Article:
Meet a health advocate - Anja Christoffersen
Awarded QLD Young Achiever of the Year Leadership Award 2020
I never thought of myself as a health advocate, but the circumstances in my life led me to a choice: to go through it alone or to make the most of my unique perspective.
I was born with a complex congenital disability called VACTERL Association. To date, I’ve undergone more than two dozen surgeries and over 150 hospital admissions, and it will have ongoing impacts on my quality of life.
It’s meant my educational journey has been far from typical. I always dreamed of becoming a doctor. The endless hours, days and weeks I spent in the hospital inspired me to pursue a career where I could use my knowledge of the healthcare system to help other patients with similar struggles.
Despite having a positive attitude and determination to succeed, my schooling was interrupted by illness. With hard work, I managed to eventually graduate with my Year 12 equivalent. However, it made the barriers to becoming a doctor all too real – the unpredictability of my health and my high susceptibility to illness – was not something that could be overcome by sheer willpower.
So, rather than progressing to university, I pursued a career in modelling to try and set an example for other people with disabilities and represent this community when working with brands. After resistance from agencies and clients because of my scars, I persisted and walked at Mercedes Benz Fashion Festival Amsterdam the day before my 18th birthday.
‘I began to see that my story had a lot of power and it brought people hope.’
Anja Christoffersen/Australian/Master of Business Administration
I soon realised however that I wanted to do more than just represent people with disabilities. I wanted to be able to disassemble ableist perceptions and frameworks in society and contribute to improved systems and treatment within the healthcare system.
I headed down this road armed with only my consumer knowledge – speaking as a keynote at medical and educational conferences nationally and internationally. I also took on consumer representative and ambassador roles with healthcare services, consumer bodies and not-for-profits.
I began to see that my story had a lot of power and it brought people hope. It also made me feel less alone and created a sense of community. I was incredibly surprised and humbled when I was recognised for this work with the QLD Young Achiever of the Year Leadership Award for 2020.
For the second time in my life, I felt inspired to do more. Through sharing my own experience and listening to others, it became clear to me that I wanted to work in a role where I could help make the health system more patient-centred for people with a disability or chronic illness.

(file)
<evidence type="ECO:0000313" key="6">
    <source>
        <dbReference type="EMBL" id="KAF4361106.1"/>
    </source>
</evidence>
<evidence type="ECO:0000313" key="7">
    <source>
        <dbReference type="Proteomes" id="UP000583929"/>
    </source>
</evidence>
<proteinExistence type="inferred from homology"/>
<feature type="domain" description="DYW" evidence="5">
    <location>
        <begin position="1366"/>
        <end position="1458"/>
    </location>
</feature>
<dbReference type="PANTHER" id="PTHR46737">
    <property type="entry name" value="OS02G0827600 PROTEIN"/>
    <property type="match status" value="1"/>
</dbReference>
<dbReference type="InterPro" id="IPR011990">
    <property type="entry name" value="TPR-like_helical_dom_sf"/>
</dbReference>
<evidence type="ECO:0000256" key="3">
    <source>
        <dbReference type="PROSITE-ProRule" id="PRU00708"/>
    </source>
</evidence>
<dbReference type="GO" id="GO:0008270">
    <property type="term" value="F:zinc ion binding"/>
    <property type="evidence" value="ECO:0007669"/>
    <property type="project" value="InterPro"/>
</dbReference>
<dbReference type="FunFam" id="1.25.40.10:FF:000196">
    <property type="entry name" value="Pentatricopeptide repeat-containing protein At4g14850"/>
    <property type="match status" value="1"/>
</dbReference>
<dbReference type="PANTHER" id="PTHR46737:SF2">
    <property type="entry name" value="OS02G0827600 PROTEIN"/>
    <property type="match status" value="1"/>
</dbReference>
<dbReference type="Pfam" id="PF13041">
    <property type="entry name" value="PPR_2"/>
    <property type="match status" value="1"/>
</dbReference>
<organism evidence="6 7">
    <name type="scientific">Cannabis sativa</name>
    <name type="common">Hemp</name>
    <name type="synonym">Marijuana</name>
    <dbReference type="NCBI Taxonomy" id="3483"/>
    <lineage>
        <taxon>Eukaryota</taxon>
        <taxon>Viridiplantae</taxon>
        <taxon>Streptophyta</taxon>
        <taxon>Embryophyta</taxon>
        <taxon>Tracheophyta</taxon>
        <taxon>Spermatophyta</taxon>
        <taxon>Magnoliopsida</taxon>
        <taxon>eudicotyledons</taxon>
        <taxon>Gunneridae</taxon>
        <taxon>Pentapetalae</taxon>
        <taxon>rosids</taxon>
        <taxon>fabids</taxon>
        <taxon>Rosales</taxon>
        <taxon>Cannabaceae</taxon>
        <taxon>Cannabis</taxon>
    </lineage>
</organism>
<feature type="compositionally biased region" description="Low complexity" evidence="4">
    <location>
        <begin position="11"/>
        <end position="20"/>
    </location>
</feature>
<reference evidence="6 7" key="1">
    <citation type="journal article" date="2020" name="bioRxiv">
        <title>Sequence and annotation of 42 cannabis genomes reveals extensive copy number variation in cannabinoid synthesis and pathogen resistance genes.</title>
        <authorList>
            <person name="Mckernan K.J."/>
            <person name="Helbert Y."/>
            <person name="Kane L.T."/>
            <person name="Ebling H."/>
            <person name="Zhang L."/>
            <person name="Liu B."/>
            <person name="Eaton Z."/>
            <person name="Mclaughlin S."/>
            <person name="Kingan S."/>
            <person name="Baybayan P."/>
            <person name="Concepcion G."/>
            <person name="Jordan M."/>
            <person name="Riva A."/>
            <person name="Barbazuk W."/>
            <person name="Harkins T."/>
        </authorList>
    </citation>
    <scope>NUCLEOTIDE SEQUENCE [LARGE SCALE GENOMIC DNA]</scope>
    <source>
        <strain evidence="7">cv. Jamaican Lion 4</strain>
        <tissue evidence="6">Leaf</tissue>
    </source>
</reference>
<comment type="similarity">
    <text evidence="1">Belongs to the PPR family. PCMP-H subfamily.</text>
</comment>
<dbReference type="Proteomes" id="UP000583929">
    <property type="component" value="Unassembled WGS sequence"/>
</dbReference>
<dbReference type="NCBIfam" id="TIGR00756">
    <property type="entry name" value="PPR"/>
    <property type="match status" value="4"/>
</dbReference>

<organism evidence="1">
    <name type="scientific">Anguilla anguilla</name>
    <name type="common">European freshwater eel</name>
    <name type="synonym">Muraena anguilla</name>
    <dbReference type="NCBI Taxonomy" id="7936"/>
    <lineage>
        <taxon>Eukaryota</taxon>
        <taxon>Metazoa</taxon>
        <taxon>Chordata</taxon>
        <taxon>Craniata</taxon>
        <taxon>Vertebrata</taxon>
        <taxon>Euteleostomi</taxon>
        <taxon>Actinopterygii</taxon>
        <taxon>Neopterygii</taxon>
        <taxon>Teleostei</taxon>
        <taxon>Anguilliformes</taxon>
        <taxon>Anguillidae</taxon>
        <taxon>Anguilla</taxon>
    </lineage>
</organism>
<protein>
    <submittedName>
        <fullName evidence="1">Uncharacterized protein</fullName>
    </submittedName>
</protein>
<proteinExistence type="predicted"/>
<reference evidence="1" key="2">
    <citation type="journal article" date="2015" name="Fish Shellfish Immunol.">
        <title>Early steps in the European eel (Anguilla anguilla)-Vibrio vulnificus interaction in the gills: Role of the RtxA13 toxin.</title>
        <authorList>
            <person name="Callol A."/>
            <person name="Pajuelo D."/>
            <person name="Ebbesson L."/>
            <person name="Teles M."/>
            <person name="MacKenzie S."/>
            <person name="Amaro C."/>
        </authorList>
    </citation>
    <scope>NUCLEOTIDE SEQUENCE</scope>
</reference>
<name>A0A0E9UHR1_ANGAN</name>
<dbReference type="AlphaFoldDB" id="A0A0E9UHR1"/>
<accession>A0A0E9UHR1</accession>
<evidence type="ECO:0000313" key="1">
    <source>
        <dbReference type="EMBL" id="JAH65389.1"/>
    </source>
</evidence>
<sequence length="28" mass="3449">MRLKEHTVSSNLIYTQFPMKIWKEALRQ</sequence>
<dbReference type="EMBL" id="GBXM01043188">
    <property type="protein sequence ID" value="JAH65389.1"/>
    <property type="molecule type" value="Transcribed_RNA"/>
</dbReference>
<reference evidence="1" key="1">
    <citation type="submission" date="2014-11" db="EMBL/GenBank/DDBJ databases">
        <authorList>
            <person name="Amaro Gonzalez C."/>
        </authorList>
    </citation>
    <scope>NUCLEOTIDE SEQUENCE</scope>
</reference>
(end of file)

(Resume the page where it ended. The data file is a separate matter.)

I had dreams of implementing wide-scale changes but could see limits placed on my potential due to my lack of formal education. As a manager of an international student recruitment agency at the time, I decided to combine my practical business management experience and passion for this area of health, to gain entry to an MBA at Kaplan Business School (KBS). I had placed students at KBS before and heard their positive experiences first-hand.
What’s more, they offered a dual specialisation option in Health Services Management and Entrepreneurship. I saw this as the perfect combination to equip me in both business skills and specialised health knowledge.
My dream started to look a little different. I wanted to run a global organisation that would assist people with chronic illness and disability, so they wouldn’t have to face such inequalities.
Since starting my MBA, the course has been incredibly flexible to help balance full-time work, speaking engagements and health advocacy, while facing multiple hospital admissions.
Studying was a turning point in my career. I realised that I could help patients in other ways than being their personal doctor; I could contribute to widescale healthcare change on a management and strategic level.
I always thought that the benefits of my MBA would start after I graduated, but halfway through my MBA, I co-founded a social enterprise called Champion Health Agency. It’s a world-first business model where we connect people with a chronic illness and disability with the chance to give back through the health system via paid opportunities.
Coming up with the concept for this business wouldn’t have happened without my studies. In my lectures, I learned about the National Safety and Quality Health Service Standards and that one of the standards requires health services to partner with consumers to help improve their services. This made me realise the potential of a business that could meet this need.
I was given the opportunity to pitch the idea to the Head of Strategy and Operations at KBS and one of my Health Services Management lecturers to see if it was marketable and whether it would work in the industry. During one of my Entrepreneurship subjects, ‘New Venture Capital Raising’, I was able to assess new markets and barriers to market entry, which is now helping to shape our plans for future expansion.
My vision is to contribute to a worldwide shift. I want to build a business that can change the way the health system responds to people with illness and disabilities and give them greater opportunities to socially and economically participate in society.
I’m confident that the knowledge I’ve gained from my MBA will create social change for millions of people all over the world.
Feeling inspired? With eight MBA specialisations on offer, you can choose to study up to two without adding any more time to your studies. Find out more about a Master of Business Administration at KBS.